(Hail, comrade, and all that)

The New York Times gives Husband of a Fanatic two thumbs-up and a faint caveat:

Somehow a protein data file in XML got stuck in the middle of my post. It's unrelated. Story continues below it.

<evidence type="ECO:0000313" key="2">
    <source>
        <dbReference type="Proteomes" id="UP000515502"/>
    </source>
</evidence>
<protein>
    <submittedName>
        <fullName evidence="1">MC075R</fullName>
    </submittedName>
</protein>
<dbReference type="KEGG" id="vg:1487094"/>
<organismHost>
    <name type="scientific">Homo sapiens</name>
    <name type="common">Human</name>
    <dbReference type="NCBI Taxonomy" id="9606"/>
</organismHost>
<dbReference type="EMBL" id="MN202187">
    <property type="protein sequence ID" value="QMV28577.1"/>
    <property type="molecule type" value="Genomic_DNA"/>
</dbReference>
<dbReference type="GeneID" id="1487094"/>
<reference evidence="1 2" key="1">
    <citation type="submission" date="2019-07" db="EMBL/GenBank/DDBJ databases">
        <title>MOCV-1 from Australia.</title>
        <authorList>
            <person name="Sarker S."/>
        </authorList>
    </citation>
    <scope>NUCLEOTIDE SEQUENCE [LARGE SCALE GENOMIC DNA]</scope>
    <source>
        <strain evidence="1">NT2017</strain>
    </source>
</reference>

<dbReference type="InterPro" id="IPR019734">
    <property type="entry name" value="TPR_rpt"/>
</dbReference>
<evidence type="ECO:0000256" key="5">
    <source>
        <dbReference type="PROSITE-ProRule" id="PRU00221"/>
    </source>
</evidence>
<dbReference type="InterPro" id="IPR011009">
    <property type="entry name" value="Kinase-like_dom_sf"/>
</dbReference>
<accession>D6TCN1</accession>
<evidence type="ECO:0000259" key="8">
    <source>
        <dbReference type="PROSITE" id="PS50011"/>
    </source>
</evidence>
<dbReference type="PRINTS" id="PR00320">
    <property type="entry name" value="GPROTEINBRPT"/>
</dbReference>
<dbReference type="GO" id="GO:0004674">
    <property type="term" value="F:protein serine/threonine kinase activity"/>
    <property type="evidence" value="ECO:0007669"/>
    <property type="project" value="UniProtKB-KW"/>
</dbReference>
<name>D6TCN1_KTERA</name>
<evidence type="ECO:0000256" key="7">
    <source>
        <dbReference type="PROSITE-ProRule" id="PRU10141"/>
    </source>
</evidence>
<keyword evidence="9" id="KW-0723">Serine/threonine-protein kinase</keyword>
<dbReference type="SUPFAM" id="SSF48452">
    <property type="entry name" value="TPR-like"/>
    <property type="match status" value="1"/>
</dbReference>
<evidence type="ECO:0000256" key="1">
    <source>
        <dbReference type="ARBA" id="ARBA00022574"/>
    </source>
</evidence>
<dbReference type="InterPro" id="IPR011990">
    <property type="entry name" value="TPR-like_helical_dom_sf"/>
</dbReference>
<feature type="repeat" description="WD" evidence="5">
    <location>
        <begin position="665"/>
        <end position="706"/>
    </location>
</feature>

“At its best, [Amitava] Kumar’s reportage has the immediacy and respectful attention to detail of a well-turned Granta essay (it is no surprise to see Ian Jack, Granta’s editor, cited in the acknowledgments). Picking his way through lives distorted or destroyed by hatred, Kumar alleviates his own — and the reader’s — gloom by drawing attention to the fanatics’ mordant eccentricities. In the Indian state of Uttar Pradesh, where Hindu nationalist cadres called kar-sevaks destroyed the Babri mosque in 1992, Kumar discovers that children now learn math by answering questions like, ”If it takes four kar-sevaks to demolish one mosque, how many does it take to demolish 20?” He is dismayed that the nationalists have succeeded in making millions of Hindus feel embattled in a country where they form an overwhelming majority. But he is painfully aware that he himself is the anachronism, one of a dwindling band clinging to the secular ideals of India’s first prime minister, Jawarharlal Nehru.”

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